COLUMNS: Power Packed Test Fleet

By Jean Jennings, President and Editor in Chief - September 4, 2008
0809 01 Z+range Rover Hse+roush 427R Mustang
It has been a heavy week, one that will stand out for the sheer amount of power packed into our test fleet. You can't imagine how perilous it can be, driving all that heavy metal in greenest Ann Arbor, home of dreadlocked grandmas who picket the Federal Building across the street and of lovely young ladies who spit on passing Hummers.
How are we to view the wealth of exotic and speedy transport waiting for us at the end of a hard day? As the lucky dogs we are, babies! We get it. China and India and the rest of the emerging speed-loving nations-to-be are poised to suck the world's natural resources dry. Hydrogen can't arrive a moment too soon, we know that. And we thank those of you who've made the supreme sacrifice, trading in your evil Boss Hogg sport-utes for hybrid aero lumps.
Is it OK that I've decided to reduce my carbon footprint elsewhere? For instance, no Citation jet for me. And I went with the recycled Civil War-era home, with new windows and insulation. No McMansion for me. I'm not feeling guilty about loving the cars. What a sad place it would be if we were all going 55 mph in our electric cars.
While Detroit burns and the world rejoices (tsk, tsk, Kitman), I renewed my bond with the devil this week:
Monday: I doubt there is anything bigger in our current fleet than the 2008 Ford F-150 Foose Edition. Starting with a fairly loaded SuperCrew Styleside with a five-foot box (traction control, trailer-tow package, XLT trim, FX2 Sport package, and enough glitz to drive the price to $36,150), customizer god Foose works in another $18,845 of design, engine, suspension, and wheel changes. The result is a lowered, raucous, gas hog of a show truck (11 city/15 highway mpg, premium fuel, of course). The concussive noise rumbling from the supercharged 5.4-liter V-8 was enough to set off nearby car alarms as I rolled down the ramp. I hustled out of town under cover of darkness.
I wanted to cry, it was so much fun. Yes, I am a truck girl, especially when that truck has 450 hp, 500 lb-ft of torque, shifts like a dream, and rides on rails. I love you, Chip.
Tuesday: Aston Martin's new U.S. vice president and general manager, Julian Jenkins, sent us the heartbreakingly beautiful DBS as the kind of gesture of magnanimity to which I can totally relate. I called dibs. If you have the money (for fuel, of course, although it beats the Foose F-150 with 11 city/17 highway mpg), buy this car. You will dress better just to honor the unbearably exquisite interior, trimmed in the finest suede, carbon fiber, stitched leather, and billet aluminum. I would like the people who hand-assembled it to know that I even wore makeup.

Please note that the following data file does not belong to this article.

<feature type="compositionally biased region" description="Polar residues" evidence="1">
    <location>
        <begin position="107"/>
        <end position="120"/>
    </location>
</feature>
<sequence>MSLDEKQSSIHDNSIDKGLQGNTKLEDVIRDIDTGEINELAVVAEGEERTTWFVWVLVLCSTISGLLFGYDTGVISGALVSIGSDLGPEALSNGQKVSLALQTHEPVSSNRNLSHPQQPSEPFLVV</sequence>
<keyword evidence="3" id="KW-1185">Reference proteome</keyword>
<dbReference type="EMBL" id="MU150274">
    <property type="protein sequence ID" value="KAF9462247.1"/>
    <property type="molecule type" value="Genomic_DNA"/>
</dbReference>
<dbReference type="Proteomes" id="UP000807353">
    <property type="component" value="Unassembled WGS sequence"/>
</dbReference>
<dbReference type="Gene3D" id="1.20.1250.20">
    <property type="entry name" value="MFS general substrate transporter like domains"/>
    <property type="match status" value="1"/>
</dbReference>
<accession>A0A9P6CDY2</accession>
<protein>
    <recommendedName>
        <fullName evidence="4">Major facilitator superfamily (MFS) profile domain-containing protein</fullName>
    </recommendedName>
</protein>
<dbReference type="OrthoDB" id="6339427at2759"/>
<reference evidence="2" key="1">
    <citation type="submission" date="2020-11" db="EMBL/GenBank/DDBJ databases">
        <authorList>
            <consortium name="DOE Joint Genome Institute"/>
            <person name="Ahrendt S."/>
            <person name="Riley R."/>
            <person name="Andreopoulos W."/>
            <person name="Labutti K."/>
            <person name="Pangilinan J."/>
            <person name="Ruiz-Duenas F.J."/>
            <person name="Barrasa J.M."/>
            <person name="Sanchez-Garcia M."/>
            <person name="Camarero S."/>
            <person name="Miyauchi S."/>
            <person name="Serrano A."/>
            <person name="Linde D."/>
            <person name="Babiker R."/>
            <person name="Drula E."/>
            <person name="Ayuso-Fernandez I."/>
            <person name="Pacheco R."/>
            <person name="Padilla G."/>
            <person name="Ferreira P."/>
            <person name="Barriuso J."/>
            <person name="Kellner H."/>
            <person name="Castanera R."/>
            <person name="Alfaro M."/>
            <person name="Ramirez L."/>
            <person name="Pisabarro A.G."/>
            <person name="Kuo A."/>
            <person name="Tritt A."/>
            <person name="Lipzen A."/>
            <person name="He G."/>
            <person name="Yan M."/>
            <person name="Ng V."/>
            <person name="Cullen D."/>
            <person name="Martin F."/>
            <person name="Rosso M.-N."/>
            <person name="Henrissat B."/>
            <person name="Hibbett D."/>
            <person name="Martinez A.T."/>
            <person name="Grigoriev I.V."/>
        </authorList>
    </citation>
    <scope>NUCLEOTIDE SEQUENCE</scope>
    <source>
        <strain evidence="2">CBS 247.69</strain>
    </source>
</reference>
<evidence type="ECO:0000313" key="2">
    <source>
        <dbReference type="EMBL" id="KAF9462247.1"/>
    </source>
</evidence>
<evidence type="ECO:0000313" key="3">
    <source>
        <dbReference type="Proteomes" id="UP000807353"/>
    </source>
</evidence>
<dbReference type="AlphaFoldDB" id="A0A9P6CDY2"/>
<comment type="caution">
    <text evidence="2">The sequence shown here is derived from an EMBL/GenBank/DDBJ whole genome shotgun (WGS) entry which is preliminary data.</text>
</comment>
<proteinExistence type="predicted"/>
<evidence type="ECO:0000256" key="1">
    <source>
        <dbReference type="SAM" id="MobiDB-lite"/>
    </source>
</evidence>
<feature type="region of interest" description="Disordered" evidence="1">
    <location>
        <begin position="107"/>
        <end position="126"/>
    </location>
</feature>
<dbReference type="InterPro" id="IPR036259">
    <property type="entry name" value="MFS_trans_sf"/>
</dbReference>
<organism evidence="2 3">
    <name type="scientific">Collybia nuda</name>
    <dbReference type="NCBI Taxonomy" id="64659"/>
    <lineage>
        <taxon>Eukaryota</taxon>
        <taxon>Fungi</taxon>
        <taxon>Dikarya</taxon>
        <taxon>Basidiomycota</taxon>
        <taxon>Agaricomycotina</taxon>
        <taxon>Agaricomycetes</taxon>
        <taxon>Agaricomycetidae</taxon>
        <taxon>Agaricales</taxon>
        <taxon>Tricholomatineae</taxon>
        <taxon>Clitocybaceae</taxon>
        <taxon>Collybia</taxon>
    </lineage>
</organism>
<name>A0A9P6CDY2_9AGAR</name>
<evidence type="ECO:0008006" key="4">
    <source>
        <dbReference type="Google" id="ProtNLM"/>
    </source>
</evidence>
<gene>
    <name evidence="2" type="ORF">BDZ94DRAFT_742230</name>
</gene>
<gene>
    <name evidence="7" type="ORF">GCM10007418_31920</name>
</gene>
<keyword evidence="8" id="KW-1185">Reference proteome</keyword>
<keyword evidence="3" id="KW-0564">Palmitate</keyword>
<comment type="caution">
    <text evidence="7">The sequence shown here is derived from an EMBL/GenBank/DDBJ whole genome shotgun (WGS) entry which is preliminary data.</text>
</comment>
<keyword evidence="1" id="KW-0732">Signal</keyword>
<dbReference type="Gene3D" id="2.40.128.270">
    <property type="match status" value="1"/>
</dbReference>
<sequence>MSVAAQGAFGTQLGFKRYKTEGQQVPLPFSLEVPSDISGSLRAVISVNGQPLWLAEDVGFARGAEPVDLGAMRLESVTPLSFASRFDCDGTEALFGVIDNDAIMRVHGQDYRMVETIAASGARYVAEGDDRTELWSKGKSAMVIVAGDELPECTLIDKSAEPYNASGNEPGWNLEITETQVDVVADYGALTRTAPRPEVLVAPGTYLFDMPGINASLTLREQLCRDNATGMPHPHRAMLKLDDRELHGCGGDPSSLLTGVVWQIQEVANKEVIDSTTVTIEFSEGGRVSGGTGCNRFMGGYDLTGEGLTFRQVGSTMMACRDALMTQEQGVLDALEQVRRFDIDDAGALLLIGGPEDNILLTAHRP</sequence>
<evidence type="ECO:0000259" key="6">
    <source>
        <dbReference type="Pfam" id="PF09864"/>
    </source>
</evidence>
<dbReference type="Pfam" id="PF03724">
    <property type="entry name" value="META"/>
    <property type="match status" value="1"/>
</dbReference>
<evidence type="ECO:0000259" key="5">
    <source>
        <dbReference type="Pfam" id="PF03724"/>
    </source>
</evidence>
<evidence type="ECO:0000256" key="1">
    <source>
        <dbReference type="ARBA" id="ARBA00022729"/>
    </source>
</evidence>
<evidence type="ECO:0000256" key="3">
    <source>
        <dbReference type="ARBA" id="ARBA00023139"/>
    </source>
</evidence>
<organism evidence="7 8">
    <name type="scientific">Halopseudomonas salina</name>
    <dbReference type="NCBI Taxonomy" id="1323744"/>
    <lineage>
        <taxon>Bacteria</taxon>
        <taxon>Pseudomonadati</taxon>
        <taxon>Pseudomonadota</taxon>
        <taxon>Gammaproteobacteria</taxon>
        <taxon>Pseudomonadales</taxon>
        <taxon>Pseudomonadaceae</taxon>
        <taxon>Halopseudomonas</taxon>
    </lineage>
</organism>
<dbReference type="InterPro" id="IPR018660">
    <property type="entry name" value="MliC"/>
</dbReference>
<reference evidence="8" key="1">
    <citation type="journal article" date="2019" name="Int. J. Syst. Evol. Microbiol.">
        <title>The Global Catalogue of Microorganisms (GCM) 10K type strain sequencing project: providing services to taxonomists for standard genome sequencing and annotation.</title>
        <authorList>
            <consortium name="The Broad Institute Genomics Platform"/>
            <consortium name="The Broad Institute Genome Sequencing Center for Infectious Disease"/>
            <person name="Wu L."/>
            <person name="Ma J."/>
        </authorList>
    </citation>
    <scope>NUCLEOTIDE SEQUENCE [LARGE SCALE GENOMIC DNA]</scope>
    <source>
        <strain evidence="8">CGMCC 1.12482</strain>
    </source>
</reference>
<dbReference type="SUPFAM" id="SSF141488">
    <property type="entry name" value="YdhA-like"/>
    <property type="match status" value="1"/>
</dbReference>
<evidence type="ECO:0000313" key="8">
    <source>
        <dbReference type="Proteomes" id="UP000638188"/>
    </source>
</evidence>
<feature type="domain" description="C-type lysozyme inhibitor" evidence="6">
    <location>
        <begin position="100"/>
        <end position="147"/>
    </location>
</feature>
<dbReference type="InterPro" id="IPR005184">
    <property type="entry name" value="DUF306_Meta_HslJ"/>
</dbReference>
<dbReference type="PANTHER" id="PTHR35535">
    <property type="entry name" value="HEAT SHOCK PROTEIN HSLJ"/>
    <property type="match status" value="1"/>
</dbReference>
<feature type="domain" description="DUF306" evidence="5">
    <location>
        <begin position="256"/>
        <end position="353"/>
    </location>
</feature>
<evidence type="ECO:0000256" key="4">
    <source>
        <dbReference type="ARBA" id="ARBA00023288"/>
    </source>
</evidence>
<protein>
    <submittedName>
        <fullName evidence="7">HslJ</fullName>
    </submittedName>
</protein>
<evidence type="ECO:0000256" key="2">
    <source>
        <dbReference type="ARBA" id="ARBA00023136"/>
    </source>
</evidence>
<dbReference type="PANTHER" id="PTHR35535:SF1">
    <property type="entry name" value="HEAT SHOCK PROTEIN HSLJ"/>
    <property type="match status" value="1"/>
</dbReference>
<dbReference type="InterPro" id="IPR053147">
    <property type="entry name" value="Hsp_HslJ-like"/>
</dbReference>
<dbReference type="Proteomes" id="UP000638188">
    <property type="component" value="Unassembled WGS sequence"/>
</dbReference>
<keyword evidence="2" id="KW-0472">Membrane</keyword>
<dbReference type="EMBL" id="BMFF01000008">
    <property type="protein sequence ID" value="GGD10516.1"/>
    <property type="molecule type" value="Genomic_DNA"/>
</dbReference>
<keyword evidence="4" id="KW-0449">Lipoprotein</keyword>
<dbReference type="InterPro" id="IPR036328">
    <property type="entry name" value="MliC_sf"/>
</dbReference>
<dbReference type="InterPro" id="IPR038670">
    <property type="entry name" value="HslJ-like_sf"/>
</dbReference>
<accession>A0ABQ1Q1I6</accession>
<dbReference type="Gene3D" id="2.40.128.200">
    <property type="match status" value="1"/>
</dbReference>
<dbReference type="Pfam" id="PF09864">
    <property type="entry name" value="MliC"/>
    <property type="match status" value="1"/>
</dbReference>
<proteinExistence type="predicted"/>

The DBS is a visceral driver's car, with a 510-hp V-12 that begs to be flogged and never breaks a sweat in the process. Carbon-ceramic brakes - a first for a roadgoing Aston - ensure that, no matter how fast you go (very; you can't help it), stopping will not be a problem.
I never want to give it back.
Wednesday: The Roush 427R Mustang waited next to the exit of our parking garage, giving Francois in the ticket booth a ringside seat for the beastly, blood-curdling roar of the 435-hp, 4.6-liter supercharged V-8.
"Too bad it's not really a 427," he said, referring to its garish body decals.
"It'll still burn rubber," I shot back, then executed a perfect, wheel-spinning, 90-degree snap through the exit and down Fourth Avenue. Ho-ho-ho.
Next stop, downtown Detroit, this rock-crushing sledgehammer's natural habitat. Three valets at the RenCen rushed me (I mean, the car) to snag the keys. Later, when I loudly departed, an entire block of pedestrians stopped to watch. You would deny the world this tiny moment of 15 city/20 highway mileage pleasure?
Thursday: Regaining my decorum, I borrowed an understated but even more egregiously thirsty Range Rover HSE (12 city/18 highway). Yes, it costs a lot, and its nearly three tons is a bit piggish. But it is also the most exquisite, luxuriously capable SUV in the world. Period. This iconic representation of gross, hedonistic excess is redeemed with one leisurely trip over treacherous Black Bear Pass into Telluride, Colorado. Or a vertical romp up the terrifying Lion's Back in Moab, Utah. Land Rovers are the vehicle of choice for grueling off-road challenges, because they are unstoppable, and when the worst is behind you, the best is still all around you. You deserve it, bwana.
Friday: I had a Fit. Which seemed a fitting end to all the madness. Honda's babiest car is dwarfed by the Roush, and yet it has more passenger and cargo volume. It has superb visibility, it's funky, it'll go 80 mph without scaring you to death, and it's functional as all hell. The carpet feels like flocked cardboard, but the Fit delivers 28 city/34 highway miles of love. You can stuff a bicycle inside.
I don't have a bike. Is that OK?

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